Google and Udacity have teamed up to offer a new scholarship for 50,000 people to learn web development or mobile development (Android) skills. It’s a big step for them. CodeNewbie spoke with Stuart Frye, VP of Economic Opportunity at Udacity, to find out what the student experience is like and why they’re launching the program now.
The goal is “[h]elping create upward mobility through better jobs in tech and software development,” said Frye. It’s part of the Grow with Google initiative, which includes several learning aids and a tour of cities that may not typically come to mind when we think “tech”, such as: Indianapolis, Oklahoma City, Savannah, Lansing, Columbia, and Louisville.
This is the first time Udacity and Google have offered a scholarship focusing on the US. Frye explained that “[i]t’s part of a broader effort to revitalize the economy as we transition from sectors like manufacturing and transport.”
“We’re in an economic climate where a lot of states are feeling left behind,” he said. When he was researching labour statistics, Frye found that found 90% of software jobs are outside Silicon Valley, NYC, and the other major coastal cities known as wealthy tech hubs.
Frye hopes the scholarship can reach a broader group of students. Google and Udacity aim to help open doors for people who may not have considered coding before.
Scholarship recipients can choose between two paths: web development or mobile development (Android). Within these programs, you can study at a beginner or intermediate level.
What Students Will Receive
This new scholarship has two parts. In the first part, the “Challenge Scholarship” phase, 50,000 students will gain access to Udacity’s online, part-time web or Android programs for three months.
The top 10% of students who complete the “Challenge” phase will be offered the chance to move forward into 6-month Udacity nanodegree programs that build upon the skills they have already gained.
“Learning to program, there’s a mindset that takes time getting used to,” Frye said. “In programming work, it’s just wrong, over and over again, until it’s not…You have to get used to that mindset of ‘Hey, this set of code is going to evolve, until I get it all worked out, and it’ll finally — aha! — work.’ And I think, for the folks on the beginner path, some of the roadblocks are around getting comfortable with that mindset and getting comfortable with what’s going to feel like failure.”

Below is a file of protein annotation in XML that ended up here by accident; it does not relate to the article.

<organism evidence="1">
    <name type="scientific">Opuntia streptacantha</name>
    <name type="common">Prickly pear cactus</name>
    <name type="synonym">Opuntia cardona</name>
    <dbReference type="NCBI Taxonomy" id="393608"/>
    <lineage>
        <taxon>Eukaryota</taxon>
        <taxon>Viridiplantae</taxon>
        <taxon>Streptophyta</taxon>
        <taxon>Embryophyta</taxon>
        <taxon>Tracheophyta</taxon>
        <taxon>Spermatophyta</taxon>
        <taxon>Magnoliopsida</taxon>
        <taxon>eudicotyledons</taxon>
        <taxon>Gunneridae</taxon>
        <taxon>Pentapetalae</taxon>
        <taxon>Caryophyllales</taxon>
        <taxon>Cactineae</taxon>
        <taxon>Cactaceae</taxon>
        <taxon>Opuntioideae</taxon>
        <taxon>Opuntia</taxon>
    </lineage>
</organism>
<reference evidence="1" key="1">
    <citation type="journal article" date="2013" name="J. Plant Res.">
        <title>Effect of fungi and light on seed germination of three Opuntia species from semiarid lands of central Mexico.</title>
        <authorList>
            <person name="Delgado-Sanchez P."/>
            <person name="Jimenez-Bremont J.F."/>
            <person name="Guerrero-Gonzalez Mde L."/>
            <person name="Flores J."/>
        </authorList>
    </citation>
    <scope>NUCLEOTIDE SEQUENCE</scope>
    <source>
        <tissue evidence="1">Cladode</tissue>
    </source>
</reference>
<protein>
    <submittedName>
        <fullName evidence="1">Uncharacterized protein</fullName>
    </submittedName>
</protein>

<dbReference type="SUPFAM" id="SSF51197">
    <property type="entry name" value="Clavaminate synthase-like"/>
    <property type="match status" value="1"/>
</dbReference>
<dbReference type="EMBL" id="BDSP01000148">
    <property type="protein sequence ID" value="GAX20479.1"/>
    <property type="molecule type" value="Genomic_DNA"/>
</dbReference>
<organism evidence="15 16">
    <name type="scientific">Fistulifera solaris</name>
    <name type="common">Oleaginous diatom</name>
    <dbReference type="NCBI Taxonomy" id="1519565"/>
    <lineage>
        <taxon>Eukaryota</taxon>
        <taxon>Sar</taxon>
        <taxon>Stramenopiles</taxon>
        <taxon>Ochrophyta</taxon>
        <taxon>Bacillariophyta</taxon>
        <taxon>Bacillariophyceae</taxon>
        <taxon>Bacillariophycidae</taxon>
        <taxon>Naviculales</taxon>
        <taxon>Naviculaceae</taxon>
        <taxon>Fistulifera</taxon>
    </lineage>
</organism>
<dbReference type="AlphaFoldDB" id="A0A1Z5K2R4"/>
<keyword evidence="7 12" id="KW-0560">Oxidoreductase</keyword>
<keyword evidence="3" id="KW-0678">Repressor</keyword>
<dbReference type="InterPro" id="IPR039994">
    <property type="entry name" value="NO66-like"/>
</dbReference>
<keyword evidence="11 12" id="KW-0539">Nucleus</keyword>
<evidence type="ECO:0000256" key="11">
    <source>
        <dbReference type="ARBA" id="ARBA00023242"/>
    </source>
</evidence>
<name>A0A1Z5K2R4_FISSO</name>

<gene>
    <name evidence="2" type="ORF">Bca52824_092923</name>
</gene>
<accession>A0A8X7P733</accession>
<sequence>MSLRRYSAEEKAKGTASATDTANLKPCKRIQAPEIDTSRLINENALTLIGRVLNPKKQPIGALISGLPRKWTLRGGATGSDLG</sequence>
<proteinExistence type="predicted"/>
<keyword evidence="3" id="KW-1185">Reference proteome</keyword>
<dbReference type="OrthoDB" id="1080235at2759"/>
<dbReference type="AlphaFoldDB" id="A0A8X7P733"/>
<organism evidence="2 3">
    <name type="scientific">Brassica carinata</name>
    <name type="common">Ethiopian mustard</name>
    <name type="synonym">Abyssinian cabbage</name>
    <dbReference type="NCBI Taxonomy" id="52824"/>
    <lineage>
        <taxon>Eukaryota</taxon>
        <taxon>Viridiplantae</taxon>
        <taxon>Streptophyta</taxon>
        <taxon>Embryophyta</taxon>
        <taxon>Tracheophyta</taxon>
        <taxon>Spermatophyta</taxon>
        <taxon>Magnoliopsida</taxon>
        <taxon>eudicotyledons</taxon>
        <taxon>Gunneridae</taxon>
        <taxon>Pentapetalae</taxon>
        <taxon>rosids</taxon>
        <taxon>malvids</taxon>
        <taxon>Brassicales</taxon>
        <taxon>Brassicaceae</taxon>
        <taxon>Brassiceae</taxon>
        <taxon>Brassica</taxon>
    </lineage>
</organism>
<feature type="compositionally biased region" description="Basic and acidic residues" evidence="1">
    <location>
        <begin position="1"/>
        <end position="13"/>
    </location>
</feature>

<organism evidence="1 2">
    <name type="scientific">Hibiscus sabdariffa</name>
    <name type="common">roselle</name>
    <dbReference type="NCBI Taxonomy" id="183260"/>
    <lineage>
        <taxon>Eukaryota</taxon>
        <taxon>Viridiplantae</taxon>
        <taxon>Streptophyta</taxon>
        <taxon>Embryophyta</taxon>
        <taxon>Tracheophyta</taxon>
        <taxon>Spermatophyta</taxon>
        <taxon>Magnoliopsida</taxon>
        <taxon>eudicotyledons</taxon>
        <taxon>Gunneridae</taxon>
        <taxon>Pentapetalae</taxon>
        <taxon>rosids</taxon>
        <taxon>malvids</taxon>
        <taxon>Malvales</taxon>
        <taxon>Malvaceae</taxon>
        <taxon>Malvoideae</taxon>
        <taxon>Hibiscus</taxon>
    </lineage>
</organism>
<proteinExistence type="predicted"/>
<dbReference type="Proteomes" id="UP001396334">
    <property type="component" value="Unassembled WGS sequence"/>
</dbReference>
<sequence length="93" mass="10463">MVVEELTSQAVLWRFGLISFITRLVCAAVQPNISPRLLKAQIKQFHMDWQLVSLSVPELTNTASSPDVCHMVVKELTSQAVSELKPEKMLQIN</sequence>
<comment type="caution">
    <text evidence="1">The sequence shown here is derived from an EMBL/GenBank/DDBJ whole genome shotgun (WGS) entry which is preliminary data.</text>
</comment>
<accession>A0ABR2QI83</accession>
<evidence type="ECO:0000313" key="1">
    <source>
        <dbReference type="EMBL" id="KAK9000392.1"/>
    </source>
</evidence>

Frye encourages students to reach out for help. His advice is to be proactive, “rather than thinking that if you ask a question you’re not smart enough, you’re not doing it right, you’re not the best in the class.”
“It’s hard. Especially if you’re new to tech, it can be an intimidating space to enter. We’re trying to make it as un-intimidating as possible through those [support] communities.”
Udacity has forums structured much like Stack Overflow. They’re “dedicated to asking and answering course-related questions, so as you watch a video, or attempt to do a quiz, if you have a question or run into a problem, you can post your question there. Our staff will be there to answer your question, if a student doesn’t get to it first.”
Outside the classroom, scholarship recipients will also have the Slack chat channels for each of the four tracks: beginner web, beginner Android, intermediate web, intermediate Android. Those Slack channels will also be staffed with community managers to facilitate student discussions.
Topics and Projects
In Phase 1: Challenge scholarships (3 months) students learn the following:
Beginner web development lessons show students how to build a basic website using two languages, HTML & CSS.
Beginner Android lessons teach students how to code to create a single-page Android app with images, buttons and text.
Intermediate web development lessons focus on responsive (auto-resizing), interactive web applications. They’ll also learn ways to make websites work well offline.
Intermediate Android lessons guide students through the creation of more complex, interactive, multi-screen mobile apps.
In Phase 2: Nanodegrees (6 months), the top 10% of students from Phase 1 gain access to the following project-based programs:
Beginner web development grads move into the Front-end Web Developer Nanodegree
Beginner Android grads gain access to the Android Basics Nanodegree
Intermediate web development grads progress into the Mobile Web Specialist Nanodegree
Intermediate Android grads proceed into the Android Development Nanodegree
Who Should Apply
Frye emphasized that the program is aiming to reach out to people who may not have considered tech-related education. The scholarships are open to people of any educational level, any career history, any age, so long as you’re over 18.
Also reassuring: “Staff and mentors will be available to answer questions that you have as you walk through the content,” he noted.
According to Udacity’s FAQ page, the average student spends about 10 hours a week on their lessons and projects. It was designed to be a part-time program than can fit into an already busy schedule.
The lesson videos are all pre-recorded. You can watch the videos at any time, on a computer or mobile phone.
Udacity has launched several scholarships with Google. “Women Techmakers [a global scholarship open to women] is one example of that,” Frye mentioned. They have also run scholarship programs across the European Union, Egypt and Nigeria.
We asked about typical students. Frye said they vary widely, including people who have dropped out of high school or business school, parents, people who feel stuck in minimum wage jobs. A few of their stories have been captured in videos here and here, as well as blogs here and here.
How to Apply
The deadline for applications is November 30th, 2017. Winners will be notified December 7th, and they’ll have access to their online classrooms December 11th. You can find more information and the application forms here.